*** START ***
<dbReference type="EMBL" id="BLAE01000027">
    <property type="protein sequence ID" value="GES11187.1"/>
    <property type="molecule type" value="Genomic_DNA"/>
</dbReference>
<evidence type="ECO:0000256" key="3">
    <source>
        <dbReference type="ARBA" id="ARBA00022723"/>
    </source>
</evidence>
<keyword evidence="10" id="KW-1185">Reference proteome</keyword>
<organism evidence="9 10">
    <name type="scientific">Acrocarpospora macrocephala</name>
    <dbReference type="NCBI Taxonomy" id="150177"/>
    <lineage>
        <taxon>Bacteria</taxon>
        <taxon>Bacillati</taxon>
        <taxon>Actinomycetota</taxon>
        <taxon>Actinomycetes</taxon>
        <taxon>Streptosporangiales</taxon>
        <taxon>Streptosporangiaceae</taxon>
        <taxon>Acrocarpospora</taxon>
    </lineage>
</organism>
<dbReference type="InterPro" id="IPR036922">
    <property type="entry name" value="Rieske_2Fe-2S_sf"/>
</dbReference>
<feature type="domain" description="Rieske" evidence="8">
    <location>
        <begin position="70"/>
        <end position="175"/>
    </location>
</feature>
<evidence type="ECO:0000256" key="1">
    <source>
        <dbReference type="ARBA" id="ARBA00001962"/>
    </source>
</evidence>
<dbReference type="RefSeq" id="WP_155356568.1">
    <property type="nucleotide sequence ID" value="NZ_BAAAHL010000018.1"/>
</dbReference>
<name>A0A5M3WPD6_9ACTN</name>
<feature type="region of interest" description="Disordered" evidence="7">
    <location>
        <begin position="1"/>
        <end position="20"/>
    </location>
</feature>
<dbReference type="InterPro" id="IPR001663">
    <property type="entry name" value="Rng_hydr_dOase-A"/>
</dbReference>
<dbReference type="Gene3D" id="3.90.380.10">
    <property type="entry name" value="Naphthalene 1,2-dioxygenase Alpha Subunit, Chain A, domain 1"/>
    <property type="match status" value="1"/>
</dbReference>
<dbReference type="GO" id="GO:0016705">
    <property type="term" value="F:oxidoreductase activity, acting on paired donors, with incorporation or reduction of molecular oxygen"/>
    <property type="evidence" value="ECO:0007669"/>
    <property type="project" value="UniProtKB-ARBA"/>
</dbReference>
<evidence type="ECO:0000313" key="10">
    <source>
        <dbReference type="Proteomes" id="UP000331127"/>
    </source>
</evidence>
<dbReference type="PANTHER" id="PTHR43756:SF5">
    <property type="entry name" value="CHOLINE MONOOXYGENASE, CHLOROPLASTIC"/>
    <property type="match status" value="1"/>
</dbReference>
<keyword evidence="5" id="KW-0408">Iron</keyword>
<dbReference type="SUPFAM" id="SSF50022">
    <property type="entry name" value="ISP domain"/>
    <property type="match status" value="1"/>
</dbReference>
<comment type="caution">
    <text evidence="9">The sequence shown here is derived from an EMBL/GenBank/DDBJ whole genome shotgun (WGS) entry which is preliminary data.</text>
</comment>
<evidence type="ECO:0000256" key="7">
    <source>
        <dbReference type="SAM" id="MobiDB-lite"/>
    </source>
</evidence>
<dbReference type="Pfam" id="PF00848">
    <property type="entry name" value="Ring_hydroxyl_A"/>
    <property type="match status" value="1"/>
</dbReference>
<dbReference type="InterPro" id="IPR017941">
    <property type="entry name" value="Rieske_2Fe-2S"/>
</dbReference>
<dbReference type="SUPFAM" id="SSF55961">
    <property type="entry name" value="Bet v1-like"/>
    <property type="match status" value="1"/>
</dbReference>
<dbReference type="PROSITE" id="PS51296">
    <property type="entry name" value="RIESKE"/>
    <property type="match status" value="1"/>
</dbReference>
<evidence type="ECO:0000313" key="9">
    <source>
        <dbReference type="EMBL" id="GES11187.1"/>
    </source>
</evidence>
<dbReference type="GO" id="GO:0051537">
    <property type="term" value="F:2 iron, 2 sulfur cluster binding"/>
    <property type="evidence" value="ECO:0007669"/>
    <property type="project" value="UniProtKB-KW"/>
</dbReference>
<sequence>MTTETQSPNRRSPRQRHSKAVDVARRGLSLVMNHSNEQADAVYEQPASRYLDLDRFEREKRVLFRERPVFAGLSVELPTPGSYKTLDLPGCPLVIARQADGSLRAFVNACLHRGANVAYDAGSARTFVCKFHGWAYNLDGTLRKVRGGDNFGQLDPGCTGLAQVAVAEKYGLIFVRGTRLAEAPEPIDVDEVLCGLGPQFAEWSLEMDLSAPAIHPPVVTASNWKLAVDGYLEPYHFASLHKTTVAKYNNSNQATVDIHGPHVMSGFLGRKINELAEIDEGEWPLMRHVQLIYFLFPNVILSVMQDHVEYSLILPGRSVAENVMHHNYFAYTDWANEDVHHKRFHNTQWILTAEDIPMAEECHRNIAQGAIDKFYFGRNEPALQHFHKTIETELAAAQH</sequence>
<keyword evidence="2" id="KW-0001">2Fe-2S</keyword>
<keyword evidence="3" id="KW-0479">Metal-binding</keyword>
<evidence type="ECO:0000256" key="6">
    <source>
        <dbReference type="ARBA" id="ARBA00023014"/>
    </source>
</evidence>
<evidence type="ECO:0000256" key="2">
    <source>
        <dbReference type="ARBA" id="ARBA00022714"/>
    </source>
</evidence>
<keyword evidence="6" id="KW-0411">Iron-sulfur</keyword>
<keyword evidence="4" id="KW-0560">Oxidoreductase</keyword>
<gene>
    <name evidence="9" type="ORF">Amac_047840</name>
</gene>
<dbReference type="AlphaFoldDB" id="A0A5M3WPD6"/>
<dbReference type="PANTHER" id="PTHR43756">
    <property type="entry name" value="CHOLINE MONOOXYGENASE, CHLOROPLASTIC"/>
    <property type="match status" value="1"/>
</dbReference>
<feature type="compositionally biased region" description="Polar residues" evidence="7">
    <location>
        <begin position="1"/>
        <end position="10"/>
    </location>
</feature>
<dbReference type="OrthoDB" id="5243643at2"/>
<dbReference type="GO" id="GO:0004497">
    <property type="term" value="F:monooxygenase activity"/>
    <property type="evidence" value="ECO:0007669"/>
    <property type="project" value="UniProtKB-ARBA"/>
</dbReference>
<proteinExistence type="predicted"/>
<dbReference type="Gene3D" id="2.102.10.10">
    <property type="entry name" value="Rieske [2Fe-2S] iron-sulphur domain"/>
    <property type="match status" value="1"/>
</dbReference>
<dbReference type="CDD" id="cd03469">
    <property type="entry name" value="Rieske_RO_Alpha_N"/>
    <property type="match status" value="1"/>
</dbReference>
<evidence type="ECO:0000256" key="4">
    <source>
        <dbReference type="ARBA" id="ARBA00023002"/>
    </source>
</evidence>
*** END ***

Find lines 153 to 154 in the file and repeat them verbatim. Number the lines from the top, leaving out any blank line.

        <dbReference type="ARBA" id="ARBA00023002"/>
    </source>